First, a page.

Cancer is to a large extent avoidable. Some of them can be detected at their initial stage of growth, treated and cured. Even the last stage of cancer’s progression can be slowed and the pain can be reduced. Though cancer remains the world’s second leading cause of death, there are still many treatment options and drugs available to treat cancer, with many more being studied. The types of treatment chosen depends on the type of cancer one has and how radical it is. Few types will have only one treatment option available. But most people get a combination of treatments. Some are local treatments like surgery and radiation therapy, which are used to treat a specific tumor or area of the body. And, drug treatments such as chemotherapy, immunotherapy, or targeted therapy are often called “systemic” treatments because they can affect the entire body. It completely depends on your doctor to make a reasonable treatment decision, depending upon the type of your cancer and its stage.  At the same time, every patient needs to follow some ground rules like acceptance, realistic expectations, beliefs and attitude towards the disease before exploring treatment options. Let’s now dig in deep and learn about the effectiveness and risks associated with surgical cancer treatment.

Surgery is the conventional form of treating cancer. It is very effective in removing the majority of cancer types before their spread to lymph nodes or distant sites, referred to as metastasis. Surgery may be used alone or in combination with other treatments such as chemotherapy or radiation. Surgery may cure cancer if it has not spread to distant locations in the body. But, it is highly impossible to predict every time whether cancer has spread or not with complete surety. Hence, surgeons frequently remove the lymph nodes surrounding the tumor (sentinel nodes) to confirm whether cancer has spread.

The primary aim of surgery in cancer treatment is to eliminate the cancerous tumor from a specific area of the body. Hence, surgery is considered to be highly effective at complete removal of cancer in its initial stage, which is restricted to its area of origin and hasn’t spread to other adjacent or distant parts of the body (Solid Tumors). However, surgery can also be performed to treat cancer that has spread from the primary site or primary tumor to other parts of the body. Typically, a surgery to remove a cancerous tumor lasts 3 to 6 hours depending on multiple factors such as tumor size, tumor location and access to the tumor, surrounding organs, presence of nerves and blood vessels around the tumor, co-morbid conditions and the number of procedures being performed in a single session.

Risks and side effects of cancer surgery

Risk is a part of any surgery. Though technology has made surgery a safe and authentic treatment option, there are always some potential risks or side effects.

Cancer surgery, like any other treatment option, is associated with benefits as well as side effects. However, the type and extent of side effects differ for each patient, depending on the type and cancer location, surgery type, involvement of concomitant treatment like chemotherapy or radiation and the patient’s general health. In many cases, however, the positive effects outweigh the risks or side effects. 

Common side effects of surgical treatment of cancer include:

  • Pain: It is common to have some pain after surgery. 
  • Tiredness: Most people feel tired after undergoing surgery, particularly when it involves the chest or abdomen.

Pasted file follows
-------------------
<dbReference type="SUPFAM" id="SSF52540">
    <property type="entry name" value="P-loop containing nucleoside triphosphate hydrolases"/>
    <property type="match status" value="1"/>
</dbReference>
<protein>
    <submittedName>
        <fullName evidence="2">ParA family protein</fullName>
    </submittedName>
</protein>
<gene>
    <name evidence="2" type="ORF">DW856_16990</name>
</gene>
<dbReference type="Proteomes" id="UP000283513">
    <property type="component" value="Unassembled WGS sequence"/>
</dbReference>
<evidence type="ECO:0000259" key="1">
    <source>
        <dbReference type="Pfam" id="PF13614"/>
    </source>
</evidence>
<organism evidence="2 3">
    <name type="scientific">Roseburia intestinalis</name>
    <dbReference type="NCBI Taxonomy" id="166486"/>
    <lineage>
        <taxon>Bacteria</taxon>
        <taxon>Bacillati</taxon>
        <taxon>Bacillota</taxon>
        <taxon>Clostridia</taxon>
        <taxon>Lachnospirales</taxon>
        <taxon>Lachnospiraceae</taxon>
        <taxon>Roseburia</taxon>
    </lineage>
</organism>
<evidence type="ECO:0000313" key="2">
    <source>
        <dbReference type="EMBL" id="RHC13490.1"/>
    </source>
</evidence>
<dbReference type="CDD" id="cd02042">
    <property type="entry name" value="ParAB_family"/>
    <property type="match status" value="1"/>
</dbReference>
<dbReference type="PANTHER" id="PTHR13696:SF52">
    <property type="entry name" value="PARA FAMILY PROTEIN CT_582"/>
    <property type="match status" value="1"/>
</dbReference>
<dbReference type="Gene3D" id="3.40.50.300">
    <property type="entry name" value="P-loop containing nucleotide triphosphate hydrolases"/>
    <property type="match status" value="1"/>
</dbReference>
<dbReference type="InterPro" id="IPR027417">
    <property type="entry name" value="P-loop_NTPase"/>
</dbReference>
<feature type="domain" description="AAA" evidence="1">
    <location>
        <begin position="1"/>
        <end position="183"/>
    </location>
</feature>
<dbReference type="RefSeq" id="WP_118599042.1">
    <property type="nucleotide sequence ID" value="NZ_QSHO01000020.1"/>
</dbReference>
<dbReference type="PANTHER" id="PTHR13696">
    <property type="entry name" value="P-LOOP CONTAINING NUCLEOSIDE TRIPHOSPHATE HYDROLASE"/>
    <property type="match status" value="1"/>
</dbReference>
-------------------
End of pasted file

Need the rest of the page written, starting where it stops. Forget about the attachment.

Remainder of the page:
• Loss of Appetite: The patient may feel a loss of appetite after surgery. It may be associated with temporary weight loss.
  • Swelling surrounding the surgical site: It is natural to experience some swelling as the body’s natural response to injury is inflammation. 
  • Drainage from the surgical site: In some cases, the fluid that formed at the surgery site drains through surgical wounds. The patient should contact their surgeon if they develop signs of infection like drainage that smells bad, fever, and redness around the wound.
  • Bruising surrounding the surgical incision: Bruising is a common occurrence after surgery caused due to some blood leakage from small blood vessels under the skin.
  • Numbness at the incision site: Commonly, numbness is because the nerves in the skin are cut at the time of surgery.
  • Bleeding: Mostly, when a patient undergoes surgery, they lose some blood which is usually very little and does not affect the body.
  • Surgical site infection: It is common to have infections at the surgical site, but it can also occur elsewhere in the body.
  • Lymphedema: Collection of lymph in areas around the excised lymph nodes.
  • Organ Dysfunction: It happens most commonly when the surgery is done in certain areas such as the abdomen and chest.
  • Concerns related to diet causing GI problems like constipation and decreased ability to absorb nutrients from food.
  • Change of body image due to the distorted appearance of the body due to the removal of a certain body part.
  • Depression: It is a common experience one can feel after surgery.
  • Decreased sexual drive especially if surgery is performed for colorectal, prostate or bladder cancers.
  • Fertility: It sometimes affects a woman’s ability to maintain a pregnancy and a man’s ability to father a child.

It should be your first call before you decide to have any surgery or any other treatment, that you utterly understand the risks and side effects associated with it. As any type of medical treatment has its risks and side effects. Be sure, you discuss the details of your case with your physician or surgeon before undergoing any treatment so that you can have a better idea about what your risks might be. The most important thing one should consider that the expected positive effects of the surgery outweigh the possible risks. 

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